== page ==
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|Large herbivores in coastal dune management: do grazers do what they are supposed to do?|
Hoffmann, M.; Cosyns, E.; Lamoot, I. (2005). Large herbivores in coastal dune management: do grazers do what they are supposed to do?, in: Herrier, J.-L. et al. (Ed.) (2005). Proceedings 'Dunes and Estuaries 2005': International Conference on nature restoration practices in European coastal habitats, Koksijde, Belgium 19-23 September 2005. VLIZ Special Publication, 19: pp. 249-267
In: Herrier, J.-L. et al. (Ed.) (2005). Proceedings 'Dunes and Estuaries 2005': International Conference on nature restoration practices in European coastal habitats, Koksijde, Belgium 19-23 September 2005. VLIZ Special Publication, 19. Vlaams Instituut voor de Zee (VLIZ): Oostende. XIV, 685 pp., more
In: VLIZ Special Publication. Vlaams Instituut voor de Zee (VLIZ): Oostende. ISSN 1377-0950, more
Coastal dune soils; Dispersion; Dunes; Grazing; Management; Monitoring; Monitoring; Nature conservation; Seed dispersal; Seeds; ANE, Belgium, Belgian Coast [Marine Regions]; Marine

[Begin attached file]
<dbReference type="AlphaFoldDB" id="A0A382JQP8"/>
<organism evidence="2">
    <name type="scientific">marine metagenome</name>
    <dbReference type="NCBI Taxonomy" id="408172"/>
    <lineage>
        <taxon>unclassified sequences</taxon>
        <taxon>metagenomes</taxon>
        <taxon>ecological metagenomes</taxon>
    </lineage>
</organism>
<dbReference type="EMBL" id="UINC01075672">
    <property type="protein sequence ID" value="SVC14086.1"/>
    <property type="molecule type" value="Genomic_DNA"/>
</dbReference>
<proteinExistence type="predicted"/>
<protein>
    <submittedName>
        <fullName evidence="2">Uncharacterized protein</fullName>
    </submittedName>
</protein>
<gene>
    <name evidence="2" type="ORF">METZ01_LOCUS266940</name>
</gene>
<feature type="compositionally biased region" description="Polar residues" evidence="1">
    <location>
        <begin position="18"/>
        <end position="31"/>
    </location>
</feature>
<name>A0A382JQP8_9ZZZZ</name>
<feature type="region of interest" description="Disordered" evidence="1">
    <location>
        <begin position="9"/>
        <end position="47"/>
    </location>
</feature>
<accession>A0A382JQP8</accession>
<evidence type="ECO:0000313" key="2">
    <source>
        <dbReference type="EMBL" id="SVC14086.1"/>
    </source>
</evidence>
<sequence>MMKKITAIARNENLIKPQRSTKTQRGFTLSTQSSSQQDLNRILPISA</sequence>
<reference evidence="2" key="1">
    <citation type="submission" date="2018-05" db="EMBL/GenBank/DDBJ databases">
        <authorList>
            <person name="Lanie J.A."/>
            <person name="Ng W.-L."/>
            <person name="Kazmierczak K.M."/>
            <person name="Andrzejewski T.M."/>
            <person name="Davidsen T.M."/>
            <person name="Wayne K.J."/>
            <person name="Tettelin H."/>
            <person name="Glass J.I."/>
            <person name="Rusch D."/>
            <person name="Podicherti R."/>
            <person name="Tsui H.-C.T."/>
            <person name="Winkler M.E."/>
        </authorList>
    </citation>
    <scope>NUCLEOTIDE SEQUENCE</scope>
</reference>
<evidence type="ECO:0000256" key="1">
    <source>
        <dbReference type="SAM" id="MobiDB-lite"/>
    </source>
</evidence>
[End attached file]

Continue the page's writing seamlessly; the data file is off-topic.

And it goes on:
After some decades of rather sparse and more or less ad-hoc nature management (e.g. local shrub-cutting, sod-cutting, mowing), the manager of the Flemish coastal nature reserves [Nature Department (Coastal Zone Management Cell) of AMINAL, Ministry of the Flemish Community] decided to introduce a more coherent and relatively large-scale nature management approach. Since the mid-nineties, several large areas were cleared from scrubs and in the larger nature reserves different herbivore species were introduced. On historical grounds and based on general management expectations, several ungulate species were introduced (sheep, donkeys and different horse and cattle breeds). Since the herbivore introductions from 1997 onwards, research has been done on the foraging behaviour and habitat use, diet selection and preference of some of the introduced herbivores and on their potential contribution to seed dispersal. Above that, several monitoring research programmes were carried out, following the impact of the ungulates on flora, vegetation and different faunal groups in order to evaluate the effectiveness of grazing in realizing the predefined management goals. Here we summarize some results of the research focussing on the driving forces in grazing management and try to conclude on the impact they will have through their habitat use, foraging behaviour, diet selection and other behavioural aspects. We formulate generalized conclusions on the suitability and usefulness of year round grazing by domestic animals in these rather low productive, spatially and temporally heterogeneous dune ecosystems.